It's just rare that all these things come together in a real-life event, as they have with the St. Jude Medical pacemaker-hacking debacle. And it's even more awful when someone dies in the background as companies fight over press coverage, hacks and cash -- which is exactly the twist that happened this week.
If you're not familiar with the story, here's the light version.
Last August, short-selling firm Muddy Waters and its business partner, security company MedSec Holdings, released a set of scathing and hotly contested findings. The report said St. Jude Medical's pacemakers and implantable heart devices have critical security flaws.
Rather than the standard disclosure process, in which researchers go to the manufacturer first so they have an opportunity to fix and patch the flaws, both MedSec and Muddy Waters went public. As in, to the press. Where MedSec admitted that its payment for the damning security findings on St. Jude Medical was tied to Muddy's profits.
Muddy Waters founder Carson Block gave investors -- and press -- a report warning "that tens of thousands of Americans are living with ticking time bombs: St. Jude pacemakers and defibrillators that are easily compromised, causing potentially fatal disruptions."
Even though that is still in the realm of Hollywood and CSI: Cyber fantasy, Block went on Bloomberg TV spreading some serious fear. "The nightmare scenario is somebody is able to launch a mass attack and cause these devices that are implanted to malfunction." He added that St. Jude Medical "should stop selling these devices until it has developed a new secure communication protocol."
While there have been documented cases of police investigations supported by pacemaker surveillance, there have been no documented cases of mass pacemaker hacking.
The report hit the news, and shares of St. Jude immediately fell 5 percent. St. Jude Medical called the Muddy Waters report "false and misleading," saying most of the findings applied to older and unpatched versions of its devices.
In a blog post, MedSec CEO Justine Bone gave a parenthetical on why it didn't disclose to the manufacturer first, saying the company believed St Jude Medical "has known about security problems in their products since at least 2013." But MedSec said that because the devices had such bad security, it believed going to the press and Muddy Waters was "the only way to spur St Jude Medical into action."
"For the past 18 months, our team has been quietly evaluating the security of various medical devices," wrote Ms. Bone. She continued: "One company, St Jude Medical, has stood out as lagging far behind. For years this company has continued to put patients at risk by profiting from the sale of devices and a device ecosystem which has little to no built-in security."
Some in infosec said the researchers were endangering patients and behaving unethically by not telling St. Jude Medical about the problems first. Debates raged about responsibility, disclosure and the role of the press. Some wondered if the findings were reproducible, and called for independent audits to objectively determine what was really going on -- some researchers even had conflicting findings.
Ultimately, St. Jude Medical's stock plunged as much as 10 percent in the aftermath. The company launched a lawsuit against MedSec and Muddy Waters, and the three firms skirmished in the press again when MedSec's findings were allegedly reproduced by security firm Bishop Fox. What's more, the second set of researchers claimed they could take over the pacemakers at a distance of around 10 feet.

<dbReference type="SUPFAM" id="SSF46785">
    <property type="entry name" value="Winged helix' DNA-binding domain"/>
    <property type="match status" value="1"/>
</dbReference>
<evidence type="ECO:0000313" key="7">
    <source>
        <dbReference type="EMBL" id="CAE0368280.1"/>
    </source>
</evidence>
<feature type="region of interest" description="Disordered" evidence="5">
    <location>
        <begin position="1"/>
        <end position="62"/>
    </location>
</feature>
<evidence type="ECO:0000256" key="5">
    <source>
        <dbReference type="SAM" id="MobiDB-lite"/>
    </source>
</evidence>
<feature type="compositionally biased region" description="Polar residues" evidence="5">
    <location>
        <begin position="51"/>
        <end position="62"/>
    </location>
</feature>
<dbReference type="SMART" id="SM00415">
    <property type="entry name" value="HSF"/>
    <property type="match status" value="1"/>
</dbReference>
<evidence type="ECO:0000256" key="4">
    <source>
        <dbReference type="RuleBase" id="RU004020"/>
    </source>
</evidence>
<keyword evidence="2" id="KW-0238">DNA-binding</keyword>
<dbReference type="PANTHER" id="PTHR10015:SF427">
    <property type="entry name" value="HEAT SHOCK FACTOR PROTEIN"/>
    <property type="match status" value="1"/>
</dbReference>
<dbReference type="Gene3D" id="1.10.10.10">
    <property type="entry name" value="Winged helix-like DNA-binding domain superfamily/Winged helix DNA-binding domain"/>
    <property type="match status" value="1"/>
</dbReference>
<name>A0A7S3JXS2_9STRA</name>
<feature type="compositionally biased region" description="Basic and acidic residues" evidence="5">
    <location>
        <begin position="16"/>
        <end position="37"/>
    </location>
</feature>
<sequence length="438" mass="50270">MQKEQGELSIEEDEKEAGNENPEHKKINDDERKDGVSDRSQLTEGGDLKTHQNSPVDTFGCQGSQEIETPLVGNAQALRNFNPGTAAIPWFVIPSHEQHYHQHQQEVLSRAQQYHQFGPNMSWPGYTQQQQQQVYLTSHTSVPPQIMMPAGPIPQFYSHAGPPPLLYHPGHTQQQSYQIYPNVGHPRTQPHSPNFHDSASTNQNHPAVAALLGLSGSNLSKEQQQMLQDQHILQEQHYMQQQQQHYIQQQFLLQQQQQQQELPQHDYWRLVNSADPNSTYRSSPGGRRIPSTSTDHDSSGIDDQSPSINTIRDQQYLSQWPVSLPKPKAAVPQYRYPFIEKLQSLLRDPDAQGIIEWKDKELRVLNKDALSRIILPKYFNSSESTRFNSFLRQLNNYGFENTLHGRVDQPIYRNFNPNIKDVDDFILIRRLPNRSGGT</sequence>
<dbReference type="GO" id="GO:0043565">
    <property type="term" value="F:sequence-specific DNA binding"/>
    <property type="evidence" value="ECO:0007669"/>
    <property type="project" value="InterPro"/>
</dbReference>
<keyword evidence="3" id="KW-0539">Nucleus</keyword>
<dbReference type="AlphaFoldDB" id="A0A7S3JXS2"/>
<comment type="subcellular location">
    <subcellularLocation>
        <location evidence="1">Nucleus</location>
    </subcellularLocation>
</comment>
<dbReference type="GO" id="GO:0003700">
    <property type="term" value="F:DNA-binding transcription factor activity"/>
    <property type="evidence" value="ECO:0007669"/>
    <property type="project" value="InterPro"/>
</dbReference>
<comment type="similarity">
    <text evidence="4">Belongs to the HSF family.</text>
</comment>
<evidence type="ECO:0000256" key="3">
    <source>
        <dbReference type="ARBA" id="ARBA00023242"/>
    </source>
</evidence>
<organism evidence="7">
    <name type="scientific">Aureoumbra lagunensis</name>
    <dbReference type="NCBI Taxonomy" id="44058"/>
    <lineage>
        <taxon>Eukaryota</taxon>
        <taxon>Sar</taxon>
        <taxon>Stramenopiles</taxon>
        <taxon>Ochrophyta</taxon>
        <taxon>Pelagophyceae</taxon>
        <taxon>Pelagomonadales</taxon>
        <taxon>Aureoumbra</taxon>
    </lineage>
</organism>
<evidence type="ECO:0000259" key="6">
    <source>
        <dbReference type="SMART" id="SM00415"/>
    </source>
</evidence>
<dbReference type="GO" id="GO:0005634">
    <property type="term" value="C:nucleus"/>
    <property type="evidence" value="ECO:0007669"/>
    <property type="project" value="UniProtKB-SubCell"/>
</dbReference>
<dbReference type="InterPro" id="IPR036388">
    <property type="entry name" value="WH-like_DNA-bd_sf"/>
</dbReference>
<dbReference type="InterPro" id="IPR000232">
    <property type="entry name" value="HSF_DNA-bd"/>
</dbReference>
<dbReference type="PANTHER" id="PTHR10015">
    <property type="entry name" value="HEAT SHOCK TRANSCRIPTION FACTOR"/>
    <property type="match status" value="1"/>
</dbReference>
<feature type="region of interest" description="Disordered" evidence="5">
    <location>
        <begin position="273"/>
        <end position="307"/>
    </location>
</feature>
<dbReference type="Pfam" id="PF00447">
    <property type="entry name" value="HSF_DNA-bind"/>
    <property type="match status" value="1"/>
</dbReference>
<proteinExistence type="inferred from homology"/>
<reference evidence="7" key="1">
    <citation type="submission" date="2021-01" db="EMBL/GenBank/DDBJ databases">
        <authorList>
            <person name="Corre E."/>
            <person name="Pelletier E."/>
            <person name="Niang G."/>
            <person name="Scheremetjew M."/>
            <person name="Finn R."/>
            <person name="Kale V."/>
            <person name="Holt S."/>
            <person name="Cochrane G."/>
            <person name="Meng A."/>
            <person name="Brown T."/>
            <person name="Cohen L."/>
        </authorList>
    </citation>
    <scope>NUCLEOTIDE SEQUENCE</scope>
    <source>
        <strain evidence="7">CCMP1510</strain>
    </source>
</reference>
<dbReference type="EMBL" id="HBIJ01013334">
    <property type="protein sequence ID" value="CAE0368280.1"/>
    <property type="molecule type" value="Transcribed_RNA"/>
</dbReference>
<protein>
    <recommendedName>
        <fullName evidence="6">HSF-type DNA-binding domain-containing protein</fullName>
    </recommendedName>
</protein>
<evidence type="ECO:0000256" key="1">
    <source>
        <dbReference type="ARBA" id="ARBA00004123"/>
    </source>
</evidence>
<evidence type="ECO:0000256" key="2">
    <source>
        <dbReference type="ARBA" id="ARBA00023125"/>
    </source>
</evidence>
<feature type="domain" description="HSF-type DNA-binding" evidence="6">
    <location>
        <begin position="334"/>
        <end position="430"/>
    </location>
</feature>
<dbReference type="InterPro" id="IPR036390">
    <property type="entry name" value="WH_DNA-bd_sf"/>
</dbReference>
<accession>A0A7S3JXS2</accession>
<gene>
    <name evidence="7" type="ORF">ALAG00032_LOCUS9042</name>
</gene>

At the time of the Muddy Waters press drama, the Food and Drug Administration declined to comment on St. Jude's devices.
Now the FDA has something to say, and it looks like MedSec was right. According to a scathing letter from the FDA, St. Jude Medical knew about grave security issues in its implantable medical devices as early as 2014 "but failed to address them with software updates or by replacing those devices."
The government concluded that St. Jude Medical, "time and again, failed to adhere to internal security and product-quality guidelines, a lapse that resulted in at least one patient death."
Despite learning about vulns in its April 2014 security tests from a hired third party, St. Jude Medical "failed to accurately incorporate the findings of that assessment" in subsequent risk evaluations for its devices. The FDA said one of the serious flaws is a "hardcoded universal unlock code" for the company's High Voltage heart implants.
St. Jude Medical parent company Abbott responded with a statement saying that "patient safety comes first" and it "takes these matters seriously, continues to make progress on our corrective actions, will closely review FDA's warning letter, and are committed to fully addressing FDA's concerns."
"It is refreshing to see the disclosure," Bone told press. "St. Jude Medical, for the first time, publicly acknowledge that they knew about [the security risks], but continued to sell these products and have them implanted in patients," she said.
I'll be honest: I didn't want to revisit the Muddy Waters, MedSec and St. Jude story. Going to the press before actually working for a fix isn't really a clever stick, and it's certainly not an effective one when there's no carrot. And then to see that bad behavior rewarded by a too-little-too-late FDA spanking...
It's a good reminder of why infosec's limelight addiction makes me sick. Making hack-scare headlines for profit about a situation in which someone actually died is repulsive.
And I don't know about you, but I scream into the wind every week right here on these pages wishing it wasn't happening. Not like this. I write hoping no one dies in the middle of a story where hackers say they want fixes, but maybe they're in it more for the cash-headlines-fame, and we can no longer determine what it looks like when they really do care.
REUTERS/Brendan McDermid (St. Jude Medical stock)